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'A man provided with paper, pencil, and rubber, and subject to strict discipline, is in effect a universal machine.' (Alan Turing)

Django DB Pool on Heroku

Recently I switched my Django application that runs on Heroku to use production PostgreSQL database. According to the documentation common queries to such database should take less than 10ms. Unfortunately, Django requests were taking about 45ms (each request executed a single SQL query, with no joins and a single row result. The row lookup was done by an indexed column, and all data fit in the Postgres cache).

Just by enabling persistent DB connection with Django DB Pool, request processing time for the application was reduced to about 10ms! An application that uses dj_database_url (recommended by Heroku), can enable the pool with following settings:

DATABASES = {'default': dj_database_url.config()}
DATABASES['default']['ENGINE'] = 'dbpool.db.backends.postgresql_psycopg2'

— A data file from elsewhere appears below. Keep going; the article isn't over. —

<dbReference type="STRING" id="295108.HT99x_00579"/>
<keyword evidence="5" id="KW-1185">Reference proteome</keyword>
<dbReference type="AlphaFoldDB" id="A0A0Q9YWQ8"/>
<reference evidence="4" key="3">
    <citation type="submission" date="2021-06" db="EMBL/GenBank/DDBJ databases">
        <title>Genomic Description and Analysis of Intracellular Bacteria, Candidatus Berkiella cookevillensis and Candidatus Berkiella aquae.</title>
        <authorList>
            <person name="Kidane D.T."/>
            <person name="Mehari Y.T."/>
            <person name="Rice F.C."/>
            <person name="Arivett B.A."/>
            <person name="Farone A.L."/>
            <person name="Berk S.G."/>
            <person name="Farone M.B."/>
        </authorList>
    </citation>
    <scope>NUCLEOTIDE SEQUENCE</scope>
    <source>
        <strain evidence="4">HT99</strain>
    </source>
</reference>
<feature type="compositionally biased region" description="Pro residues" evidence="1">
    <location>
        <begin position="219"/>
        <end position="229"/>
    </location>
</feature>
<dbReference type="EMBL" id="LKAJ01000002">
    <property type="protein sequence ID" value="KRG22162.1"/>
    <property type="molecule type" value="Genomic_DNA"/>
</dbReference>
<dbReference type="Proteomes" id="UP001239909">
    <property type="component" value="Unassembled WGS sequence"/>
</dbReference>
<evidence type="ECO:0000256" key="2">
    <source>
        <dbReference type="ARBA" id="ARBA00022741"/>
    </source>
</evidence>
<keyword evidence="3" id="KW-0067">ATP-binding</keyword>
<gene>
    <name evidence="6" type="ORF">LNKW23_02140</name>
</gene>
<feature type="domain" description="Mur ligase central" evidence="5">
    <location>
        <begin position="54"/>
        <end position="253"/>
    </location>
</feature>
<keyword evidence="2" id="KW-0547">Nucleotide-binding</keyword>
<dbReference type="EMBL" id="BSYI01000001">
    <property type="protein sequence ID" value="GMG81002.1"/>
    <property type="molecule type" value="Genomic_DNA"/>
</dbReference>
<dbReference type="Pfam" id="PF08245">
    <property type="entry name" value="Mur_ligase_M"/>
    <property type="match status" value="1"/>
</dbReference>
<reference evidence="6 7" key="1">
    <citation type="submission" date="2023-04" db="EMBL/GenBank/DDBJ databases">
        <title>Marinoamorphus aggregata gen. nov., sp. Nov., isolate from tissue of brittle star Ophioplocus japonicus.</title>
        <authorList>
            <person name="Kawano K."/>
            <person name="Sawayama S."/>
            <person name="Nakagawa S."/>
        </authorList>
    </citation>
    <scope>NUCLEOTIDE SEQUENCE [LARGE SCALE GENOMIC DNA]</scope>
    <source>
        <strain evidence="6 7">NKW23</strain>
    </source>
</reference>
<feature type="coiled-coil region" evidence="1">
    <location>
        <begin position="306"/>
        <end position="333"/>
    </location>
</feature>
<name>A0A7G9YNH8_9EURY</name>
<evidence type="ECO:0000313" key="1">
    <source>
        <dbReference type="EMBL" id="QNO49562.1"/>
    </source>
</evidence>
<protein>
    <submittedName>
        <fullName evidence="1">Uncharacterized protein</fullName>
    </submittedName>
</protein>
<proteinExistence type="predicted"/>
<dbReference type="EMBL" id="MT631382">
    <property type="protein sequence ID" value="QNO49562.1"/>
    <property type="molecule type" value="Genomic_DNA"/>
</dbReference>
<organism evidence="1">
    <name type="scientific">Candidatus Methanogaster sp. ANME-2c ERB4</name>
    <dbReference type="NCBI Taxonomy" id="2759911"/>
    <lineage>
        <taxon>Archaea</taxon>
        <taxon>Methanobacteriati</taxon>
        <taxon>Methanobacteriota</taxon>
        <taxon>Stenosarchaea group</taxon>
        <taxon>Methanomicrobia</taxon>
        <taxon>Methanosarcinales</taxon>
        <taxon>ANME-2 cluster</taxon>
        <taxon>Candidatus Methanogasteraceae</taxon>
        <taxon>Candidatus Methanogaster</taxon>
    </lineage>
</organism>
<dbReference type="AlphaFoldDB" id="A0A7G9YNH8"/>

DATABASES['default']['OPTIONS'] = {
    'MAX_CONNS': 1


Django makes a separate connection to a database for each incoming request, this introduces a substantial (35ms in my case) per-request overhead for a connection establishment and authentication. In addition, Postgres maintains a query execution plan cache for each connection, if an application runs the same query for each request but over a different connection, benefits of the plan caching are lost, plans are recomputed each time.

There is a long debate about this issue in the Django community. The core team argues that connection management is not Django’s business and should be handled by an external connection pooler. I agree with this, but I also agree that the default and the only out-of-the-box option (close a connection after each request) is a bad choice. Django should keep the database connection open, and if this is not optimal in some setups, an external pooler can be used to close connections. Because Django closes a DB connection after each request, a pooler can only reduce an overhead of a pooler<->db connection setup, there is still per request overhead of a Django<->pooler connection setup, which can be cheaper, but is still suboptimal.

Running an external pooler only to have (somehow) persistent DB connections is also an additional burden. Fortunately, thanks to the Django DB Pool, this is unnecessary, and we can have fully persistent connections in Django!